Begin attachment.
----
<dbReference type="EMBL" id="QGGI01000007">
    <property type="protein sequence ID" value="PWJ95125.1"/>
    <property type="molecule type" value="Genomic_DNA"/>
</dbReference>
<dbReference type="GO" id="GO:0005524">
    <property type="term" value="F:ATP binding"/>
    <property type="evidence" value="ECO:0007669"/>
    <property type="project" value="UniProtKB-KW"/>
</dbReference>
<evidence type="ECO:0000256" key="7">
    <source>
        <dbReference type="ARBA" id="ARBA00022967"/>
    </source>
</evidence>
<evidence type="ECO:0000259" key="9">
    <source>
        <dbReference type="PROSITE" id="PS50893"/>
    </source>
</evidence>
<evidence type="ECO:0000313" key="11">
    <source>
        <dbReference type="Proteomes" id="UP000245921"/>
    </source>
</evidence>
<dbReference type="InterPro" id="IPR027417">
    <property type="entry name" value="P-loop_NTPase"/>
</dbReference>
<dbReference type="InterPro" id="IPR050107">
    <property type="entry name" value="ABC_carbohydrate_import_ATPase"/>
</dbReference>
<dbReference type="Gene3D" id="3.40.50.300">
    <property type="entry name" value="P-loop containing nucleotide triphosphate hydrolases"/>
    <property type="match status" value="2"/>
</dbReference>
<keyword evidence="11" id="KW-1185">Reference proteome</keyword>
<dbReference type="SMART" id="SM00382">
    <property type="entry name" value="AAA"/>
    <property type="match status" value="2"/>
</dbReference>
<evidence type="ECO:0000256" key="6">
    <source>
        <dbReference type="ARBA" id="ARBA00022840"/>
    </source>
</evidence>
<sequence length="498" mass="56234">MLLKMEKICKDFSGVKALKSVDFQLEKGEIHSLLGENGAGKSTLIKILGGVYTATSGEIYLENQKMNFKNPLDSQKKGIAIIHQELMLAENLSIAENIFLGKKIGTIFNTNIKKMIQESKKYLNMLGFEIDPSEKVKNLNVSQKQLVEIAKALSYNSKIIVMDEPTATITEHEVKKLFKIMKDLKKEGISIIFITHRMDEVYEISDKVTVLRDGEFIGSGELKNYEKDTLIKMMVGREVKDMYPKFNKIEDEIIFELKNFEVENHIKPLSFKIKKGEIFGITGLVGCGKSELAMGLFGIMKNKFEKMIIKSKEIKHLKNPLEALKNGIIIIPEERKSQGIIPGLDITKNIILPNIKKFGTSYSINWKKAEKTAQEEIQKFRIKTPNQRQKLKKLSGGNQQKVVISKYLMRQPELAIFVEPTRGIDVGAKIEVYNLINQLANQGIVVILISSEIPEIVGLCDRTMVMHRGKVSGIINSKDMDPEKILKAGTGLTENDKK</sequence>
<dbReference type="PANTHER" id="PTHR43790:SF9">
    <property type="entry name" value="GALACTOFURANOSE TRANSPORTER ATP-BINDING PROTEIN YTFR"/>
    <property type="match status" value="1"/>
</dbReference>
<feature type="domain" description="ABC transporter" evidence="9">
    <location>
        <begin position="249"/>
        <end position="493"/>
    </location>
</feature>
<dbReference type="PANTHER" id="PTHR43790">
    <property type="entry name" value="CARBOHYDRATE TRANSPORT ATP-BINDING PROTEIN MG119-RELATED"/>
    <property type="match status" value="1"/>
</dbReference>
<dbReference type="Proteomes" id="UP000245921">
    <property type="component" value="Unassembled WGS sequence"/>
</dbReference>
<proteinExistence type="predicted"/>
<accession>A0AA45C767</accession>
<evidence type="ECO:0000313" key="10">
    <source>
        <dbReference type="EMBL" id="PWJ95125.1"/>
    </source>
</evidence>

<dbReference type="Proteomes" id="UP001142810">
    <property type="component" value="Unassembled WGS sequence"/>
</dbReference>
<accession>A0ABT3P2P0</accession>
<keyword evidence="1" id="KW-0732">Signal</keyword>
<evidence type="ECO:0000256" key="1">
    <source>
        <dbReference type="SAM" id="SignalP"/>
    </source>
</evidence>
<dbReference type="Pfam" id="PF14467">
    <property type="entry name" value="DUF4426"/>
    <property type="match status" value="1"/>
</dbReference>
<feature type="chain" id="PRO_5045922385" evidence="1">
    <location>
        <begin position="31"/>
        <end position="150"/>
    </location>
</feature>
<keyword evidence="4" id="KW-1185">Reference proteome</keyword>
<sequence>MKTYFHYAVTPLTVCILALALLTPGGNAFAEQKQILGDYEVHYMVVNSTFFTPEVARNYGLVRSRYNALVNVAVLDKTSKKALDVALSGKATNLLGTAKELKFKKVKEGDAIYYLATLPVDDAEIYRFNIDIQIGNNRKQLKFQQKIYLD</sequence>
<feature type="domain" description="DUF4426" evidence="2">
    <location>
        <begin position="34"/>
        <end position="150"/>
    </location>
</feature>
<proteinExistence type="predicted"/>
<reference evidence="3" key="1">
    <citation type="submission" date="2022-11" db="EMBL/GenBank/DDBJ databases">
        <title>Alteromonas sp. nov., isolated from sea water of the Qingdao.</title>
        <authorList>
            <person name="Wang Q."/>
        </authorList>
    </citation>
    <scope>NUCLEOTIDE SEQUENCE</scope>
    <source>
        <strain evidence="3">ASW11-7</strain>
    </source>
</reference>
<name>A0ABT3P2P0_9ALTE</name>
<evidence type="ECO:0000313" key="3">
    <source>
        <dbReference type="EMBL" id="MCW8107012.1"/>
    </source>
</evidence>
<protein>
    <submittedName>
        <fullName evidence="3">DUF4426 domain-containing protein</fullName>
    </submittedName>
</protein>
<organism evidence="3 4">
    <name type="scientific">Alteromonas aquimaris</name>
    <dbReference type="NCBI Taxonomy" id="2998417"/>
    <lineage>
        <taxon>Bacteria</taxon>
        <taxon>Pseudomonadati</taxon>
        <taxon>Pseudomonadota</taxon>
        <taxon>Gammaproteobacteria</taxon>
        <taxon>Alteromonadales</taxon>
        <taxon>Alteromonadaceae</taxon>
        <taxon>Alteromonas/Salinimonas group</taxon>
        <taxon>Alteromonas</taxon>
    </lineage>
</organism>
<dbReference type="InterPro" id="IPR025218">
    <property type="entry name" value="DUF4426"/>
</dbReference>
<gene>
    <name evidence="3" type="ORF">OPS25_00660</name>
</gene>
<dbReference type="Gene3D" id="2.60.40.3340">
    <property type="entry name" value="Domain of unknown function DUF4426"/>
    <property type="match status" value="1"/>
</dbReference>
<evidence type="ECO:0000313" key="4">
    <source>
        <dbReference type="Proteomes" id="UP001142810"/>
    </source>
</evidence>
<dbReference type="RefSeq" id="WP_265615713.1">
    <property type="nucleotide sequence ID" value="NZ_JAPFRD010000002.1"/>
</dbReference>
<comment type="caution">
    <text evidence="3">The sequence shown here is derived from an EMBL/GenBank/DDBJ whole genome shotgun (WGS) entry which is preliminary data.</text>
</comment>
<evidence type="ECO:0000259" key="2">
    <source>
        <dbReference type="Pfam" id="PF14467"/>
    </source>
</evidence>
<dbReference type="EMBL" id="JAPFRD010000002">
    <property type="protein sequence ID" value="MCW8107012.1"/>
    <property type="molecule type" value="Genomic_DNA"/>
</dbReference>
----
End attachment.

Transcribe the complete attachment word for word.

<dbReference type="EMBL" id="QGGI01000007">
    <property type="protein sequence ID" value="PWJ95125.1"/>
    <property type="molecule type" value="Genomic_DNA"/>
</dbReference>
<dbReference type="GO" id="GO:0005524">
    <property type="term" value="F:ATP binding"/>
    <property type="evidence" value="ECO:0007669"/>
    <property type="project" value="UniProtKB-KW"/>
</dbReference>
<evidence type="ECO:0000256" key="7">
    <source>
        <dbReference type="ARBA" id="ARBA00022967"/>
    </source>
</evidence>
<evidence type="ECO:0000259" key="9">
    <source>
        <dbReference type="PROSITE" id="PS50893"/>
    </source>
</evidence>
<evidence type="ECO:0000313" key="11">
    <source>
        <dbReference type="Proteomes" id="UP000245921"/>
    </source>
</evidence>
<dbReference type="InterPro" id="IPR027417">
    <property type="entry name" value="P-loop_NTPase"/>
</dbReference>
<dbReference type="InterPro" id="IPR050107">
    <property type="entry name" value="ABC_carbohydrate_import_ATPase"/>
</dbReference>
<dbReference type="Gene3D" id="3.40.50.300">
    <property type="entry name" value="P-loop containing nucleotide triphosphate hydrolases"/>
    <property type="match status" value="2"/>
</dbReference>
<keyword evidence="11" id="KW-1185">Reference proteome</keyword>
<dbReference type="SMART" id="SM00382">
    <property type="entry name" value="AAA"/>
    <property type="match status" value="2"/>
</dbReference>
<evidence type="ECO:0000256" key="6">
    <source>
        <dbReference type="ARBA" id="ARBA00022840"/>
    </source>
</evidence>
<sequence length="498" mass="56234">MLLKMEKICKDFSGVKALKSVDFQLEKGEIHSLLGENGAGKSTLIKILGGVYTATSGEIYLENQKMNFKNPLDSQKKGIAIIHQELMLAENLSIAENIFLGKKIGTIFNTNIKKMIQESKKYLNMLGFEIDPSEKVKNLNVSQKQLVEIAKALSYNSKIIVMDEPTATITEHEVKKLFKIMKDLKKEGISIIFITHRMDEVYEISDKVTVLRDGEFIGSGELKNYEKDTLIKMMVGREVKDMYPKFNKIEDEIIFELKNFEVENHIKPLSFKIKKGEIFGITGLVGCGKSELAMGLFGIMKNKFEKMIIKSKEIKHLKNPLEALKNGIIIIPEERKSQGIIPGLDITKNIILPNIKKFGTSYSINWKKAEKTAQEEIQKFRIKTPNQRQKLKKLSGGNQQKVVISKYLMRQPELAIFVEPTRGIDVGAKIEVYNLINQLANQGIVVILISSEIPEIVGLCDRTMVMHRGKVSGIINSKDMDPEKILKAGTGLTENDKK</sequence>
<dbReference type="PANTHER" id="PTHR43790:SF9">
    <property type="entry name" value="GALACTOFURANOSE TRANSPORTER ATP-BINDING PROTEIN YTFR"/>
    <property type="match status" value="1"/>
</dbReference>
<feature type="domain" description="ABC transporter" evidence="9">
    <location>
        <begin position="249"/>
        <end position="493"/>
    </location>
</feature>
<dbReference type="PANTHER" id="PTHR43790">
    <property type="entry name" value="CARBOHYDRATE TRANSPORT ATP-BINDING PROTEIN MG119-RELATED"/>
    <property type="match status" value="1"/>
</dbReference>
<dbReference type="Proteomes" id="UP000245921">
    <property type="component" value="Unassembled WGS sequence"/>
</dbReference>
<proteinExistence type="predicted"/>
<accession>A0AA45C767</accession>
<evidence type="ECO:0000313" key="10">
    <source>
        <dbReference type="EMBL" id="PWJ95125.1"/>
    </source>
</evidence>

<dbReference type="Proteomes" id="UP001142810">
    <property type="component" value="Unassembled WGS sequence"/>
</dbReference>
<accession>A0ABT3P2P0</accession>
<keyword evidence="1" id="KW-0732">Signal</keyword>
<evidence type="ECO:0000256" key="1">
    <source>
        <dbReference type="SAM" id="SignalP"/>
    </source>
</evidence>
<dbReference type="Pfam" id="PF14467">
    <property type="entry name" value="DUF4426"/>
    <property type="match status" value="1"/>
</dbReference>
<feature type="chain" id="PRO_5045922385" evidence="1">
    <location>
        <begin position="31"/>
        <end position="150"/>
    </location>
</feature>
<keyword evidence="4" id="KW-1185">Reference proteome</keyword>
<sequence>MKTYFHYAVTPLTVCILALALLTPGGNAFAEQKQILGDYEVHYMVVNSTFFTPEVARNYGLVRSRYNALVNVAVLDKTSKKALDVALSGKATNLLGTAKELKFKKVKEGDAIYYLATLPVDDAEIYRFNIDIQIGNNRKQLKFQQKIYLD</sequence>
<feature type="domain" description="DUF4426" evidence="2">
    <location>
        <begin position="34"/>
        <end position="150"/>
    </location>
</feature>
<proteinExistence type="predicted"/>
<reference evidence="3" key="1">
    <citation type="submission" date="2022-11" db="EMBL/GenBank/DDBJ databases">
        <title>Alteromonas sp. nov., isolated from sea water of the Qingdao.</title>
        <authorList>
            <person name="Wang Q."/>
        </authorList>
    </citation>
    <scope>NUCLEOTIDE SEQUENCE</scope>
    <source>
        <strain evidence="3">ASW11-7</strain>
    </source>
</reference>
<name>A0ABT3P2P0_9ALTE</name>
<evidence type="ECO:0000313" key="3">
    <source>
        <dbReference type="EMBL" id="MCW8107012.1"/>
    </source>
</evidence>
<protein>
    <submittedName>
        <fullName evidence="3">DUF4426 domain-containing protein</fullName>
    </submittedName>
</protein>
<organism evidence="3 4">
    <name type="scientific">Alteromonas aquimaris</name>
    <dbReference type="NCBI Taxonomy" id="2998417"/>
    <lineage>
        <taxon>Bacteria</taxon>
        <taxon>Pseudomonadati</taxon>
        <taxon>Pseudomonadota</taxon>
        <taxon>Gammaproteobacteria</taxon>
        <taxon>Alteromonadales</taxon>
        <taxon>Alteromonadaceae</taxon>
        <taxon>Alteromonas/Salinimonas group</taxon>
        <taxon>Alteromonas</taxon>
    </lineage>
</organism>
<dbReference type="InterPro" id="IPR025218">
    <property type="entry name" value="DUF4426"/>
</dbReference>
<gene>
    <name evidence="3" type="ORF">OPS25_00660</name>
</gene>
<dbReference type="Gene3D" id="2.60.40.3340">
    <property type="entry name" value="Domain of unknown function DUF4426"/>
    <property type="match status" value="1"/>
</dbReference>
<evidence type="ECO:0000313" key="4">
    <source>
        <dbReference type="Proteomes" id="UP001142810"/>
    </source>
</evidence>
<dbReference type="RefSeq" id="WP_265615713.1">
    <property type="nucleotide sequence ID" value="NZ_JAPFRD010000002.1"/>
</dbReference>
<comment type="caution">
    <text evidence="3">The sequence shown here is derived from an EMBL/GenBank/DDBJ whole genome shotgun (WGS) entry which is preliminary data.</text>
</comment>
<evidence type="ECO:0000259" key="2">
    <source>
        <dbReference type="Pfam" id="PF14467"/>
    </source>
</evidence>
<dbReference type="EMBL" id="JAPFRD010000002">
    <property type="protein sequence ID" value="MCW8107012.1"/>
    <property type="molecule type" value="Genomic_DNA"/>
</dbReference>